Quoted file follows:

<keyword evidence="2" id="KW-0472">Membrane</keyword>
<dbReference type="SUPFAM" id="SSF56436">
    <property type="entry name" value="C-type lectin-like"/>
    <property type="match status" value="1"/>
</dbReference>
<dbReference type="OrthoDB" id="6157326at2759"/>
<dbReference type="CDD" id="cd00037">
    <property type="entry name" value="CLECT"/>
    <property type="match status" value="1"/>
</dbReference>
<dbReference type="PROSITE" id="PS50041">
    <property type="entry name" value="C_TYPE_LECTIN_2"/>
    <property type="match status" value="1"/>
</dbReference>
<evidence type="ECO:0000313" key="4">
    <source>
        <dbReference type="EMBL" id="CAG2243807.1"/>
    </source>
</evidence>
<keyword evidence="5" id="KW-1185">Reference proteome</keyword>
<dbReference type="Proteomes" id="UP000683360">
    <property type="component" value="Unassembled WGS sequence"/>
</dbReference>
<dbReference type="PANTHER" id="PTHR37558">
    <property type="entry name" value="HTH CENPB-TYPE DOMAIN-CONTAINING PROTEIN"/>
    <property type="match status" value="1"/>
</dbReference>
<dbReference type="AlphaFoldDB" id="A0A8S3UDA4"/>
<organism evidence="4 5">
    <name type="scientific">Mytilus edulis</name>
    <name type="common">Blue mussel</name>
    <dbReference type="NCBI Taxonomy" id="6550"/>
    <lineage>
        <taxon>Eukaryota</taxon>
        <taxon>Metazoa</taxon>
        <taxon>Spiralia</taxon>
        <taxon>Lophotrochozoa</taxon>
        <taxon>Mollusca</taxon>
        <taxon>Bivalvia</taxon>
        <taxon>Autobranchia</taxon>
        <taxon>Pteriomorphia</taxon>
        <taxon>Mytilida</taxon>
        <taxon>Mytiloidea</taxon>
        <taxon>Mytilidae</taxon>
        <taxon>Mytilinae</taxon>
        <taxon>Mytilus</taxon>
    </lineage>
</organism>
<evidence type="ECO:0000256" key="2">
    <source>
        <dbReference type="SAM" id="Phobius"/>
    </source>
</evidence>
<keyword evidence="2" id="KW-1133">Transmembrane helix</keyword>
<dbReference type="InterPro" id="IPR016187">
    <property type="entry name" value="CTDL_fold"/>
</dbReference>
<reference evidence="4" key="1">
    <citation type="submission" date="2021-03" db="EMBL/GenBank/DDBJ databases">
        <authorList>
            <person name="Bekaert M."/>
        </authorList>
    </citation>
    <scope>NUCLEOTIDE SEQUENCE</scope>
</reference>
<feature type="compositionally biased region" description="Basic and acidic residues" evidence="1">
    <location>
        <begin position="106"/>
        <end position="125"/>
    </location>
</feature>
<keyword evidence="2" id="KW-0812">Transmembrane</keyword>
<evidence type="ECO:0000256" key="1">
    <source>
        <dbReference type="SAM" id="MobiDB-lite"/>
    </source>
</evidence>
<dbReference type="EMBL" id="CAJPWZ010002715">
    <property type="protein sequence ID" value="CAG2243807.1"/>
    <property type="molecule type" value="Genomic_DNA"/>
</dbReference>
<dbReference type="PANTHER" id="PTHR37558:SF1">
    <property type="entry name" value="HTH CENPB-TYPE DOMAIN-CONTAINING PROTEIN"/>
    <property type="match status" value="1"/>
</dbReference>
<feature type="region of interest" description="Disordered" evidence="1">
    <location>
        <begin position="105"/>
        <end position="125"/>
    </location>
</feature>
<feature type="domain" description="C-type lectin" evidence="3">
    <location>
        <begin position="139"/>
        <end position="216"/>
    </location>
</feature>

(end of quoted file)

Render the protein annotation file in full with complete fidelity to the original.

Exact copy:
<keyword evidence="2" id="KW-0472">Membrane</keyword>
<dbReference type="SUPFAM" id="SSF56436">
    <property type="entry name" value="C-type lectin-like"/>
    <property type="match status" value="1"/>
</dbReference>
<dbReference type="OrthoDB" id="6157326at2759"/>
<dbReference type="CDD" id="cd00037">
    <property type="entry name" value="CLECT"/>
    <property type="match status" value="1"/>
</dbReference>
<dbReference type="PROSITE" id="PS50041">
    <property type="entry name" value="C_TYPE_LECTIN_2"/>
    <property type="match status" value="1"/>
</dbReference>
<evidence type="ECO:0000313" key="4">
    <source>
        <dbReference type="EMBL" id="CAG2243807.1"/>
    </source>
</evidence>
<keyword evidence="5" id="KW-1185">Reference proteome</keyword>
<dbReference type="Proteomes" id="UP000683360">
    <property type="component" value="Unassembled WGS sequence"/>
</dbReference>
<dbReference type="PANTHER" id="PTHR37558">
    <property type="entry name" value="HTH CENPB-TYPE DOMAIN-CONTAINING PROTEIN"/>
    <property type="match status" value="1"/>
</dbReference>
<dbReference type="AlphaFoldDB" id="A0A8S3UDA4"/>
<organism evidence="4 5">
    <name type="scientific">Mytilus edulis</name>
    <name type="common">Blue mussel</name>
    <dbReference type="NCBI Taxonomy" id="6550"/>
    <lineage>
        <taxon>Eukaryota</taxon>
        <taxon>Metazoa</taxon>
        <taxon>Spiralia</taxon>
        <taxon>Lophotrochozoa</taxon>
        <taxon>Mollusca</taxon>
        <taxon>Bivalvia</taxon>
        <taxon>Autobranchia</taxon>
        <taxon>Pteriomorphia</taxon>
        <taxon>Mytilida</taxon>
        <taxon>Mytiloidea</taxon>
        <taxon>Mytilidae</taxon>
        <taxon>Mytilinae</taxon>
        <taxon>Mytilus</taxon>
    </lineage>
</organism>
<evidence type="ECO:0000256" key="2">
    <source>
        <dbReference type="SAM" id="Phobius"/>
    </source>
</evidence>
<keyword evidence="2" id="KW-1133">Transmembrane helix</keyword>
<dbReference type="InterPro" id="IPR016187">
    <property type="entry name" value="CTDL_fold"/>
</dbReference>
<reference evidence="4" key="1">
    <citation type="submission" date="2021-03" db="EMBL/GenBank/DDBJ databases">
        <authorList>
            <person name="Bekaert M."/>
        </authorList>
    </citation>
    <scope>NUCLEOTIDE SEQUENCE</scope>
</reference>
<feature type="compositionally biased region" description="Basic and acidic residues" evidence="1">
    <location>
        <begin position="106"/>
        <end position="125"/>
    </location>
</feature>
<keyword evidence="2" id="KW-0812">Transmembrane</keyword>
<evidence type="ECO:0000256" key="1">
    <source>
        <dbReference type="SAM" id="MobiDB-lite"/>
    </source>
</evidence>
<dbReference type="EMBL" id="CAJPWZ010002715">
    <property type="protein sequence ID" value="CAG2243807.1"/>
    <property type="molecule type" value="Genomic_DNA"/>
</dbReference>
<dbReference type="PANTHER" id="PTHR37558:SF1">
    <property type="entry name" value="HTH CENPB-TYPE DOMAIN-CONTAINING PROTEIN"/>
    <property type="match status" value="1"/>
</dbReference>
<feature type="region of interest" description="Disordered" evidence="1">
    <location>
        <begin position="105"/>
        <end position="125"/>
    </location>
</feature>
<feature type="domain" description="C-type lectin" evidence="3">
    <location>
        <begin position="139"/>
        <end position="216"/>
    </location>
</feature>